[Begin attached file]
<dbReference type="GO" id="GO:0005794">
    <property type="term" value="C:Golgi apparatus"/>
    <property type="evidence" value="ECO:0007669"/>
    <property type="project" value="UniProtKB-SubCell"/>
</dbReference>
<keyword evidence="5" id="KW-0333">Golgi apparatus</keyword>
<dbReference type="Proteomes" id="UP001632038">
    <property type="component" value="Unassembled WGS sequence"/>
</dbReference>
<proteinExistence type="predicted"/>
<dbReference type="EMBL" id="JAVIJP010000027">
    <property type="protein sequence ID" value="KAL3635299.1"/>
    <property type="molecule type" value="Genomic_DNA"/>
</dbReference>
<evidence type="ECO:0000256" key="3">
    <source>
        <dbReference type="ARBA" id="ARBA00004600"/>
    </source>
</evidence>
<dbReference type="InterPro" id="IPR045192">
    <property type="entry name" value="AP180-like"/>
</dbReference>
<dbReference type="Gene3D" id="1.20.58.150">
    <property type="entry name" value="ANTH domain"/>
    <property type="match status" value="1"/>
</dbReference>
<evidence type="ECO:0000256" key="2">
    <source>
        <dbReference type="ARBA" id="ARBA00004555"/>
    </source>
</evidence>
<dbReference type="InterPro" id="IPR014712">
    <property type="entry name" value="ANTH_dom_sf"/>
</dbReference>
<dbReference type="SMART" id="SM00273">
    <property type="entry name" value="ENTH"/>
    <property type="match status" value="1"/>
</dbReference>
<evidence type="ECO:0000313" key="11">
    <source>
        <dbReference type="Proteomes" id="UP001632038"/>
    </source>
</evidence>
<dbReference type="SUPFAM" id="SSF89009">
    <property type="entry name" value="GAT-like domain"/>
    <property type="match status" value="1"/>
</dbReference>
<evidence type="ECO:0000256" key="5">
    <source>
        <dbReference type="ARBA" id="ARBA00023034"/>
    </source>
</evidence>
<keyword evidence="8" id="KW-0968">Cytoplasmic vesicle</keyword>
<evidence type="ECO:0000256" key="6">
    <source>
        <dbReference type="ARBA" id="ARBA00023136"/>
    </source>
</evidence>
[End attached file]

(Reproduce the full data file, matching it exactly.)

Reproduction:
<dbReference type="GO" id="GO:0005794">
    <property type="term" value="C:Golgi apparatus"/>
    <property type="evidence" value="ECO:0007669"/>
    <property type="project" value="UniProtKB-SubCell"/>
</dbReference>
<keyword evidence="5" id="KW-0333">Golgi apparatus</keyword>
<dbReference type="Proteomes" id="UP001632038">
    <property type="component" value="Unassembled WGS sequence"/>
</dbReference>
<proteinExistence type="predicted"/>
<dbReference type="EMBL" id="JAVIJP010000027">
    <property type="protein sequence ID" value="KAL3635299.1"/>
    <property type="molecule type" value="Genomic_DNA"/>
</dbReference>
<evidence type="ECO:0000256" key="3">
    <source>
        <dbReference type="ARBA" id="ARBA00004600"/>
    </source>
</evidence>
<dbReference type="InterPro" id="IPR045192">
    <property type="entry name" value="AP180-like"/>
</dbReference>
<dbReference type="Gene3D" id="1.20.58.150">
    <property type="entry name" value="ANTH domain"/>
    <property type="match status" value="1"/>
</dbReference>
<evidence type="ECO:0000256" key="2">
    <source>
        <dbReference type="ARBA" id="ARBA00004555"/>
    </source>
</evidence>
<dbReference type="InterPro" id="IPR014712">
    <property type="entry name" value="ANTH_dom_sf"/>
</dbReference>
<dbReference type="SMART" id="SM00273">
    <property type="entry name" value="ENTH"/>
    <property type="match status" value="1"/>
</dbReference>
<evidence type="ECO:0000313" key="11">
    <source>
        <dbReference type="Proteomes" id="UP001632038"/>
    </source>
</evidence>
<dbReference type="SUPFAM" id="SSF89009">
    <property type="entry name" value="GAT-like domain"/>
    <property type="match status" value="1"/>
</dbReference>
<evidence type="ECO:0000256" key="5">
    <source>
        <dbReference type="ARBA" id="ARBA00023034"/>
    </source>
</evidence>
<keyword evidence="8" id="KW-0968">Cytoplasmic vesicle</keyword>
<evidence type="ECO:0000256" key="6">
    <source>
        <dbReference type="ARBA" id="ARBA00023136"/>
    </source>
</evidence>